The 23rd James Bond film, ‘Skyfall,’ in Review

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By PATRICK MULLEN

Skyfall, the 23rd official James Bond film, seems like a conscious effort by filmmakers to compete with the blockbuster superhero films of the past few years. The action is bigger and more intense, the camera is more free and flowing and the villain more indestructible.

Despite all that, Skyfall is its own movie. Director Sam Mendes (American Beauty) brings his signature direction to a series that many felt had lost steam after 2008’s mediocre Quantum of Solace. Bond is back and arguably better than ever. This is a very different film from the first two Daniel Craig installments, as it does not directly follow either and has a sense of humor. This film is more of a throwback to the classic Bond, and we finally have a film that will make people question whether or not Goldfinger is the best Bond film of the past 50 years.

Like most Bond films, it opens with an elaborate action sequence, which is one of the best I have ever seen. It follows with the elaborate credits and an Adele song (which is quite good). Then the film really gets started. Like in You Only Live Twice, Bond is presumed dead, and MI-6 tries to carry on without him.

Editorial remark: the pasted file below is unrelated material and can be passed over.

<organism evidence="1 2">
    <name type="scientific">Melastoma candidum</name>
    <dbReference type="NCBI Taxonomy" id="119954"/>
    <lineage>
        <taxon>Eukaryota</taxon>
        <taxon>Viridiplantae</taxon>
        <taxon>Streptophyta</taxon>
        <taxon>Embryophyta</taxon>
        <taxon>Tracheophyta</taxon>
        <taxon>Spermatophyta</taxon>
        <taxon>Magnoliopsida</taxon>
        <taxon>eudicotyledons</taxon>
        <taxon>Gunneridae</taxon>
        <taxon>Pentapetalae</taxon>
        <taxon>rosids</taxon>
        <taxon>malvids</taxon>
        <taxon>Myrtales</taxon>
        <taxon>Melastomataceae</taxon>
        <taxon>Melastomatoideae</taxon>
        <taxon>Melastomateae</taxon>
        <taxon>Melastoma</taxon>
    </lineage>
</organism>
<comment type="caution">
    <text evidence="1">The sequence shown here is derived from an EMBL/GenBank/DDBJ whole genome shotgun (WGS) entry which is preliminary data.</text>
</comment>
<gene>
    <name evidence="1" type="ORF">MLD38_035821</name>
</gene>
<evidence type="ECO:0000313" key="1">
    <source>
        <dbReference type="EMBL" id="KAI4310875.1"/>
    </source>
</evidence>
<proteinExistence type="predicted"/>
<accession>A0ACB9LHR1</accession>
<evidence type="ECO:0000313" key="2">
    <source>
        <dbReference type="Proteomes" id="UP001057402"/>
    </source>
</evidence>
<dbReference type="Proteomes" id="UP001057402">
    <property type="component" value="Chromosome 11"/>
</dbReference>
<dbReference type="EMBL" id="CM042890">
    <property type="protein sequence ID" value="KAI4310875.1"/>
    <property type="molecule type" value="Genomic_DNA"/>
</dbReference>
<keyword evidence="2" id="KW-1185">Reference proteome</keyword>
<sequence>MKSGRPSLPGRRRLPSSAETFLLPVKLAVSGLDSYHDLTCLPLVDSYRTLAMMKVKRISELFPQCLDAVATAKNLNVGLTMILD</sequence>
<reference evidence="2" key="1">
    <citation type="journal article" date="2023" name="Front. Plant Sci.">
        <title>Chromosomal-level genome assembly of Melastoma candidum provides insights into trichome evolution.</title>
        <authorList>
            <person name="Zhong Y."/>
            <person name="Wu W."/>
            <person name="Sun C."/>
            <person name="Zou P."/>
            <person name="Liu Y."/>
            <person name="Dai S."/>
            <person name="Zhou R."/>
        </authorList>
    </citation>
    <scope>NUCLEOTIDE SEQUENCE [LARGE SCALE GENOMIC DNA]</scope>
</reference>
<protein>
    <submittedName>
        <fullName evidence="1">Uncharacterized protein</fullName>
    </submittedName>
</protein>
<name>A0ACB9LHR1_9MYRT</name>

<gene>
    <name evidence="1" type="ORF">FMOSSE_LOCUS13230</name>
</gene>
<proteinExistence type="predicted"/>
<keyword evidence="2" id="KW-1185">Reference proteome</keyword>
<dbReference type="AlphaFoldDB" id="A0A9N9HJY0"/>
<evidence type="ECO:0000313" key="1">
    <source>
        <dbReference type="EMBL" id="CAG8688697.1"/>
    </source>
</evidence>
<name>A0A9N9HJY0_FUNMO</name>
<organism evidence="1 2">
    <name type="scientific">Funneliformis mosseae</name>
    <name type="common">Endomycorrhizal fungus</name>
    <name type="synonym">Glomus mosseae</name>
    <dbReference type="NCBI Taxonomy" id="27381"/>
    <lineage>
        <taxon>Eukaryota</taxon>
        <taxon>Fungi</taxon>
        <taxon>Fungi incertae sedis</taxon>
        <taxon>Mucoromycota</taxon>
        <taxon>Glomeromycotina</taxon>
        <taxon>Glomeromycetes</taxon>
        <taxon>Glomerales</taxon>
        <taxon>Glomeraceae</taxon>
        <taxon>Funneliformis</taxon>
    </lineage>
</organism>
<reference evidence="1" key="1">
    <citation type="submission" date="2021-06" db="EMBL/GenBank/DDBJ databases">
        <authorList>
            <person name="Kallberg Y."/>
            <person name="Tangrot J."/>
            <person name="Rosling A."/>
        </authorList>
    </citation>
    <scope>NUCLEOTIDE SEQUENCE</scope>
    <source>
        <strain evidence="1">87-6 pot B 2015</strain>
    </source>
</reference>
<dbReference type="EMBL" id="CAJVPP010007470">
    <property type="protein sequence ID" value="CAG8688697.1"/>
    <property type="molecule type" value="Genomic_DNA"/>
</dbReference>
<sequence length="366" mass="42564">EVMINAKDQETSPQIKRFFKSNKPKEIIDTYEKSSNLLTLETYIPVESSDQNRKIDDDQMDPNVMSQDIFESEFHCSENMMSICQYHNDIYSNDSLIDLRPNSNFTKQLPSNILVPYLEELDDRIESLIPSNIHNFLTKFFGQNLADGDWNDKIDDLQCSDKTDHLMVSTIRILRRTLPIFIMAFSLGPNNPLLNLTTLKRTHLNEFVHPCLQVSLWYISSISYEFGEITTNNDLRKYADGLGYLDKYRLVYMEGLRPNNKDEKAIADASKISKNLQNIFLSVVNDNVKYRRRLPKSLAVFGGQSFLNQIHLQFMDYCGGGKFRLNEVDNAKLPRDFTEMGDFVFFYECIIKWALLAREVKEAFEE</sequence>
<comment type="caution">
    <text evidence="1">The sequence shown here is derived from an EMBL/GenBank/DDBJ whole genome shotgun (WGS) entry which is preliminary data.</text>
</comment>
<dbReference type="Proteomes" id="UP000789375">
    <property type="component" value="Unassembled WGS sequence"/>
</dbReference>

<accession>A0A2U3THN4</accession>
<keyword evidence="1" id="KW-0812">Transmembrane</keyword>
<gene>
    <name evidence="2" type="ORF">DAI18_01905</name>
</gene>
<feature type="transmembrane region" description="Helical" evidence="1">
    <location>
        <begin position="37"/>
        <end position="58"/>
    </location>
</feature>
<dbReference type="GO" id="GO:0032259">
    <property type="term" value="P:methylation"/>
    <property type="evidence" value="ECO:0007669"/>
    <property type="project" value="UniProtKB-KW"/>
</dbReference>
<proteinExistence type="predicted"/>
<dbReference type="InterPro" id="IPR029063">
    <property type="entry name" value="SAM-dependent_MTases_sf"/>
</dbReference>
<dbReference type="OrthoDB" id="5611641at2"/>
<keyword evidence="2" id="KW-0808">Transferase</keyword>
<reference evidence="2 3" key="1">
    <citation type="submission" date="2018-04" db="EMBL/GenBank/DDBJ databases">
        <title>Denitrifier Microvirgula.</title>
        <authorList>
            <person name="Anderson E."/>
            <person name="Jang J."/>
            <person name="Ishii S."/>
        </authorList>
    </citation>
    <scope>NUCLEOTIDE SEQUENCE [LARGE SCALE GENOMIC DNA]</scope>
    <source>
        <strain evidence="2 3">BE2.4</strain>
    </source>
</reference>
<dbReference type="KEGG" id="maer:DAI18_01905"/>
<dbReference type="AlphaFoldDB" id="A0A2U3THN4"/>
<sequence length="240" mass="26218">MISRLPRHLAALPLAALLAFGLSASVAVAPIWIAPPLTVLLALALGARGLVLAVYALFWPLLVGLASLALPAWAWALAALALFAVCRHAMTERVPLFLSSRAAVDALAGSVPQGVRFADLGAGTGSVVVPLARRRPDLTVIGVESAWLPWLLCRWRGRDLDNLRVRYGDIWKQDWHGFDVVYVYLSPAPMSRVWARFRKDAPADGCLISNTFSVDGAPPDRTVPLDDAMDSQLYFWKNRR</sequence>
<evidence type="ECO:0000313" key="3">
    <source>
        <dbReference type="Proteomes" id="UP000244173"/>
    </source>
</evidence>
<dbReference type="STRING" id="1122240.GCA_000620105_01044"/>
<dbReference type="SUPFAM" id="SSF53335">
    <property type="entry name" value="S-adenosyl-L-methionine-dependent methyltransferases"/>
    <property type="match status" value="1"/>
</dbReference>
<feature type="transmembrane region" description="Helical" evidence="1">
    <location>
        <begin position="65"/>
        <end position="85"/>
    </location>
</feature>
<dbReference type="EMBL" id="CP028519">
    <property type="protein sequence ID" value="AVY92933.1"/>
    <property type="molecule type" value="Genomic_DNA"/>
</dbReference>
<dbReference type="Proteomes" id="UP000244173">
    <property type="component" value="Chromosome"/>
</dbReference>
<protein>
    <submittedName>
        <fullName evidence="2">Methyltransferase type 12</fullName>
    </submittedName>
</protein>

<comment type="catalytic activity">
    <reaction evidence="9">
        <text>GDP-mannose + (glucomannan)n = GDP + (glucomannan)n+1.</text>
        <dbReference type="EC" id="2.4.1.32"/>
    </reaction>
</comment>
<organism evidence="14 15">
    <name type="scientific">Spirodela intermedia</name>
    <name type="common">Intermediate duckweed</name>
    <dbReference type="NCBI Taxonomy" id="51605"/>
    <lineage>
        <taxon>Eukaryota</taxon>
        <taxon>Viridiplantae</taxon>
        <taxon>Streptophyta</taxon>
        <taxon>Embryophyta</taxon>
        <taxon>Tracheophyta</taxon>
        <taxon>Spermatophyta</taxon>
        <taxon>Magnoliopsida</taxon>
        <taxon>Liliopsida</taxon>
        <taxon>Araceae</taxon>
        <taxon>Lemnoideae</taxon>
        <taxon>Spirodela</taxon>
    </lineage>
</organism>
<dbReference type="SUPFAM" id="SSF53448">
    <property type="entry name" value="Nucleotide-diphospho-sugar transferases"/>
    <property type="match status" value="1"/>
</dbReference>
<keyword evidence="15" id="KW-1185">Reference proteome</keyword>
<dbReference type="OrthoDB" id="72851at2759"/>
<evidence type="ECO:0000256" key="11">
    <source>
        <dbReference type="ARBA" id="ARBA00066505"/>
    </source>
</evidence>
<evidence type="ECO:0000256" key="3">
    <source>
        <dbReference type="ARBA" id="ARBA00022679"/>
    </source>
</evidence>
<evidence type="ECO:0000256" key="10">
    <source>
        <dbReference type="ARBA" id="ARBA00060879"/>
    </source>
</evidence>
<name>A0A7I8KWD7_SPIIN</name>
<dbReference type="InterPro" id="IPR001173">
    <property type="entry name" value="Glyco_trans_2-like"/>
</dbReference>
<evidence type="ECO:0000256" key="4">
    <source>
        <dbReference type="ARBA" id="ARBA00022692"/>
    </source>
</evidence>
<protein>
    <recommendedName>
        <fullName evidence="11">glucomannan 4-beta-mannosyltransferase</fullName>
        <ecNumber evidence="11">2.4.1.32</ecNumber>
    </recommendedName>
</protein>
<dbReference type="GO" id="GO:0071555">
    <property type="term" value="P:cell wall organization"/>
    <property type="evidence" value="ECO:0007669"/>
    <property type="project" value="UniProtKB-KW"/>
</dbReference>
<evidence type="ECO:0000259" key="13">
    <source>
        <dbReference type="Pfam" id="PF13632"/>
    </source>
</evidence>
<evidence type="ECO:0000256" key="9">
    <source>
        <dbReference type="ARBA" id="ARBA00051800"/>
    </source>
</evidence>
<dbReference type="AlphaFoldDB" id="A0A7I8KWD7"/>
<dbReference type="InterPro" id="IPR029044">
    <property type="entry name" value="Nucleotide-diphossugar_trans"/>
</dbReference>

After London is bombed by a cyberterrorist, presumably from within the agency, Bond returns and is put on the case. Some of these scenes in London are quite good, as they show M (Judi Dench, Shakespeare in Love)dealing with the bureaucracy of her business and the effects of her age, as Gareth Mallory (Ralph Fiennes, Schindler’s List) plans on taking her job. The increased attention M has received in the previous two films finally pays off in Skyfall, as she is fully realized as a main character.

That is one big thing that distinguishes this as a great movie: the characters and performances. While the action and the plot are exciting, it is the characters that keep you attached. M and Mallory both have many sides to their character, (though I wish there was more to Mallory, mostly because Fiennes is one of my favorite working actors). Even Bond is given more character development than usual; some of his background is released all the while keeping him appropriately enigmatic.

Of course there is Javier Bardem the villain, a former MI-6 agent. While there were a few things with his character I did not think were necessary, he is still a great villain. Seemingly invincible, he fits the old-fashioned archetype of the “Bond supervillain” made famous by characters like Goldfinger and Blofeld.

A lot happens at the end that will probably greatly affect how the series continues, so if you are planning on seeing it (which you should be), see it soon before everyone spoils it. It is an excellent action film with a surprising amount of depth; one of the best films of the year.